BME103 s2013:T900 Group1

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Lab Write-Up 1
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Contents

OUR TEAM

Kristi Norris:Protocol Planner
Kristi Norris:
Protocol Planner
Carlos Renteria:Research and Design Specialist
Carlos Renteria:
Research and Design Specialist
Raul Monzolo:Open PCR Machine Engineer
Raul Monzolo:
Open PCR Machine Engineer
Johnny Montez:Open PCR Machine Engineer
Johnny Montez:
Open PCR Machine Engineer
Robert Sanchez:Research and Design Specialist
Robert Sanchez:
Research and Design Specialist
Group 1
Group 1

LAB 1 WRITE-UP

Initial Machine Testing


The Original Design
Image:Pcrphotoimage.JPG

The device displayed above is an polymerase chain reaction which is known as an "OpenPCR" is a biochemical technology which is used to amplify DNA. It works by having mutilpe cycles of repeated heating and cooling of the reaction for DNA melting and enzymatic replication of the DNA. The PCR is hooked up to a computer via usb which is how we control the number of cycles we wish it to repeat. Once the computer knows the desire amount of cycles to run through it is heated/cooled by the heating lead, heat sink, and fan. The circuit board than computes the information and transsfers it to the Lcd screen to show real time results.


Experimenting With the Connections

When we unplugged the LCD screen(part 3) from circuit board (part 6), the machine didn't display any information on the LCD screen.

When we unplugged the white wire that connects Circuit board (part 6) to heat block (part 2), the machine didn't read the temperatures accurately.

Image:ImagesCAMC1AOU.jpg‎

Test Run

(Write the date you first tested Open PCR and your experience(s) with the machine)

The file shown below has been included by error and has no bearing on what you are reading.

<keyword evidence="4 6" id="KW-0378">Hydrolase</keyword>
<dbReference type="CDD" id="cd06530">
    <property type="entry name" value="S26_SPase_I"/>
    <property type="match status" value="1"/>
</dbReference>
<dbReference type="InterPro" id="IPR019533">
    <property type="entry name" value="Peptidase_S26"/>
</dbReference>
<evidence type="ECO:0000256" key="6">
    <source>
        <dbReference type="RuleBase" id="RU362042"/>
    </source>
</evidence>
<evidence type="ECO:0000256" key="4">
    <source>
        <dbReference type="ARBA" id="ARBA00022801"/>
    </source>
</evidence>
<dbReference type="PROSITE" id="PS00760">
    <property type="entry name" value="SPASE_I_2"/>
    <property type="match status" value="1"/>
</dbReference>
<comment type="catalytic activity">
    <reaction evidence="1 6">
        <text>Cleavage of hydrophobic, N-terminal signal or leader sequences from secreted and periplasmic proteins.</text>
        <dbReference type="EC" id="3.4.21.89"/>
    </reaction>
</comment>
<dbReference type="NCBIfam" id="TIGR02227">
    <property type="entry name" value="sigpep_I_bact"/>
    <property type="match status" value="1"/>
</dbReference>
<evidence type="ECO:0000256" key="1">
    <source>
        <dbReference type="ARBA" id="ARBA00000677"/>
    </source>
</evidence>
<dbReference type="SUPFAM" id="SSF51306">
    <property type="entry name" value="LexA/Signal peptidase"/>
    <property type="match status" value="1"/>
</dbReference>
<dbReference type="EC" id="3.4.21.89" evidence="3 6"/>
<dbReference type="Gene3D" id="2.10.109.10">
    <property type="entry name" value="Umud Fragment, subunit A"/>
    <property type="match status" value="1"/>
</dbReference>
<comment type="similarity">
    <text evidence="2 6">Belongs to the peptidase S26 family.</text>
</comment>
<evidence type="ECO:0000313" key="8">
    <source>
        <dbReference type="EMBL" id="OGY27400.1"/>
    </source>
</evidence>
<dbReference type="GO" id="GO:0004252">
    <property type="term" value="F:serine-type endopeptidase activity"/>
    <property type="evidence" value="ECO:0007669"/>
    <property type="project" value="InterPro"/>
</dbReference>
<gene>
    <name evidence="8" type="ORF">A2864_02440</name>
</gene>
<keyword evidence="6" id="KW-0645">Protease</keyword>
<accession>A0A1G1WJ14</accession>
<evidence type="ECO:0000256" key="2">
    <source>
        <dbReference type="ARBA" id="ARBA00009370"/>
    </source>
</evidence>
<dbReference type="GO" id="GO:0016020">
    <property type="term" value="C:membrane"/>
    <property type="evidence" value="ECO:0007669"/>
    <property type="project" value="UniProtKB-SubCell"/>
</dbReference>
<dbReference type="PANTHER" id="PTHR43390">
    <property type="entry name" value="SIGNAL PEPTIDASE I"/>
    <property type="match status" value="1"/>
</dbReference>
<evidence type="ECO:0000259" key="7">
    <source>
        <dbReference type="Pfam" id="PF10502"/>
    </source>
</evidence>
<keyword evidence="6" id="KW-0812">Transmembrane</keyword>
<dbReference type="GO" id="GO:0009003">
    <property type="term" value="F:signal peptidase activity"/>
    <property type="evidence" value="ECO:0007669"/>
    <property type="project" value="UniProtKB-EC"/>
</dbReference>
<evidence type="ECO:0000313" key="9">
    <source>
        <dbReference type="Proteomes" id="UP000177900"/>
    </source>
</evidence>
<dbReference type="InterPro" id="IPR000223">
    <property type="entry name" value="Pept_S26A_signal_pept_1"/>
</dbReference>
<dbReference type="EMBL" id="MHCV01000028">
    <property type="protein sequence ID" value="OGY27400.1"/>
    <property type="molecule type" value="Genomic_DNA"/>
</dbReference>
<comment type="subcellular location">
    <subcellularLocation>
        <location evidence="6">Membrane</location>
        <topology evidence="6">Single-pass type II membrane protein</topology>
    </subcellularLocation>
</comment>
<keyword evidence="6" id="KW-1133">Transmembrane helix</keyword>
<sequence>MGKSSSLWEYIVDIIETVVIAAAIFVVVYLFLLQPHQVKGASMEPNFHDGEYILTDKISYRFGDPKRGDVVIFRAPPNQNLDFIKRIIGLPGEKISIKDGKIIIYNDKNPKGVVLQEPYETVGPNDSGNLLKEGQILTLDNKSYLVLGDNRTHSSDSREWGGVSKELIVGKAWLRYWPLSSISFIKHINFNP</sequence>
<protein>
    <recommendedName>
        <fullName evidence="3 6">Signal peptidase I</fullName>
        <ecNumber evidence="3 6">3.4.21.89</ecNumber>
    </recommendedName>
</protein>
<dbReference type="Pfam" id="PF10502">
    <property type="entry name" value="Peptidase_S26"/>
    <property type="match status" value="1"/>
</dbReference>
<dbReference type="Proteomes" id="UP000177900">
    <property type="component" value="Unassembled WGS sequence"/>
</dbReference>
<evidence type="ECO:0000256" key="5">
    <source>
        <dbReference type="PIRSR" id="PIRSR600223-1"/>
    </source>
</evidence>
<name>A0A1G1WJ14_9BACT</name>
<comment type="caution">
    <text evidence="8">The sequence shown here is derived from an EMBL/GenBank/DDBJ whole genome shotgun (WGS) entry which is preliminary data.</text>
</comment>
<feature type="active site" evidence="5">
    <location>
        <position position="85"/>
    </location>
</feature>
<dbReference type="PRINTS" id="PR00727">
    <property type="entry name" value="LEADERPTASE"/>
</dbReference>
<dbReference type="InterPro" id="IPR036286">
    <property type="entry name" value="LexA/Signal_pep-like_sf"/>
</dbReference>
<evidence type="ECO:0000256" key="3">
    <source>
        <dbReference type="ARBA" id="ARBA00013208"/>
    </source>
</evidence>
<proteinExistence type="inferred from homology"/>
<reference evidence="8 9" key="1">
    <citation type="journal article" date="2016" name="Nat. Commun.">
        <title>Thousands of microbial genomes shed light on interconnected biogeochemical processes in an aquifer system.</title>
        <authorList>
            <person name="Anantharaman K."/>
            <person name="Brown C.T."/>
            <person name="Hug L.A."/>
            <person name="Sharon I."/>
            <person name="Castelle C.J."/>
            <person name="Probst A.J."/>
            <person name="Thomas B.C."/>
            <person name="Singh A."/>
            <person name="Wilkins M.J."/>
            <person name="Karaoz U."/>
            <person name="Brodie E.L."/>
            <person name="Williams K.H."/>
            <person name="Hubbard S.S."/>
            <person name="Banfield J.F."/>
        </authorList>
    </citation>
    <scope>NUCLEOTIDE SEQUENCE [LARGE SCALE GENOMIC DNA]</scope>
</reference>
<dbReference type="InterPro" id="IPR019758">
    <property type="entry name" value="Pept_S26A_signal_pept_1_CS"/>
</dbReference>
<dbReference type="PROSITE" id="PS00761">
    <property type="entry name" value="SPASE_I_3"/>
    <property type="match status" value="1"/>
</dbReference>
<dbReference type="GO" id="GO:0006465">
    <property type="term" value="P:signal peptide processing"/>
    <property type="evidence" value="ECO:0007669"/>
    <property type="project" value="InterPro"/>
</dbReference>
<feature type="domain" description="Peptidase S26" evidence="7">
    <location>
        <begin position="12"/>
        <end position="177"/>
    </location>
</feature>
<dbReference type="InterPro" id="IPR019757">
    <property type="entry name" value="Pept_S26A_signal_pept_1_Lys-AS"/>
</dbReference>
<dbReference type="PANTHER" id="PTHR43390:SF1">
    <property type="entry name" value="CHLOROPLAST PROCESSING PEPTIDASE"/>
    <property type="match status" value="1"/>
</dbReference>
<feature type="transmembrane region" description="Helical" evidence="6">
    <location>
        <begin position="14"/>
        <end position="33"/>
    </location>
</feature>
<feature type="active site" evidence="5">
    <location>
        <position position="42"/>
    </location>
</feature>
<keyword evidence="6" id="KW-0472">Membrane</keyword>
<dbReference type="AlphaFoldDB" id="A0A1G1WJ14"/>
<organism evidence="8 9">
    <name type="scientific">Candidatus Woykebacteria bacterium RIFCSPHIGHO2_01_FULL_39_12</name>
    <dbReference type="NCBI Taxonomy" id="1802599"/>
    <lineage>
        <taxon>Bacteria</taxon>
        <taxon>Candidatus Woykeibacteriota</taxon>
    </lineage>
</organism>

Protocols

PCR, or Polymerase Chain Reaction, is a method of amplifying a particular segment of DNA by way of selective replication. If the sequence of the target DNA segment is known, primers can be created from the complimentary base pairs at each end of the target segment. A forward as well as a reverse primer is required so that each double strand of DNA results in two double strands of DNA at the end of each cycle (as Taq DNA Polymerase only works in one direction, it needs a primer at the beginning of both strands in order to copy both). To complete PCR, a DNA sample (containing the target DNA segment) must be mixed with the primers (both forward and reverse as discussed above), Taq DNA Polymerase, dNTP's (free base pairs to be used as the building blocks in the new DNA put together by the polymerase), and MgCl2 (a required substrate for the polymerase to use the dNTP's).
This solution is then subject to multiple cycles of varying temperatures. The temperature at each stage is chosen to optimize the desired activity of the various ingredients. First, the solution is heated to 95°C for 3 minutes to denature the double stranded DNA into two single strands. This makes the nucleotides available to attaching to the primers (which are much more abundant in the solution than the initial strands of DNA) when the solution is cooled to 57°C. After 30 seconds, the solution is brought up to 72°C, the temperature at which the activity of Taq DNA polymerase is optimal. This temperature is held for 30 seconds while Taq DNA polymerase attaches to the primers and replicates the DNA. This single cycle results in twice as many strands of double-stranded DNA as was put in. The cycle is repeated 35 times with each temperature being held for 30 seconds each. When sufficient copies of the DNA segment have been made, the temperature is decreased to 4°C to stop the reaction.
A step-by-step break down of the procedure follows.

Thermal Cycler Program

Stage 1
95°C for 3 minutes: Initial DNA strand is separated.
Stage 2
35 cycles of the following steps, each with a duration of 30 seconds:

  1. 95°C: Double strands of DNA separate.
  2. 57°C: Primers attach at ends of target DNA segment.
  3. 72°C: DNA polymerase activates and replicates target segment of DNA.

Stage 3
Final Hold 4°C for 3 minutes: PCR reaction is stopped.

Screen shot of the Open PCR program detailed above 

DNA Sample Set-up
Two samples of DNA were tested in triplicate. Patient 1's ID number is 29013 and Patient 2's ID number is 13146. The samples for Patient 1 were labeled α1, α2, and α3. Similarly, Patient 2's samples were labeled β1, β2, and β3. Additionally, a positive control (CP) and a negative control (CN) were used. The reaction tubes containing the samples and PCR reaction mix were arranged for PCR reaction as follows:

CP α1 α2 α3
CN β1 β2 β3

DNA Sample Set-up Procedure

  1. 8 reaction tubes were provided to us, each containing 50μL of PCR reaction mix
  2. All reaction tubes were labeled according to the table above in order to avoid swapped results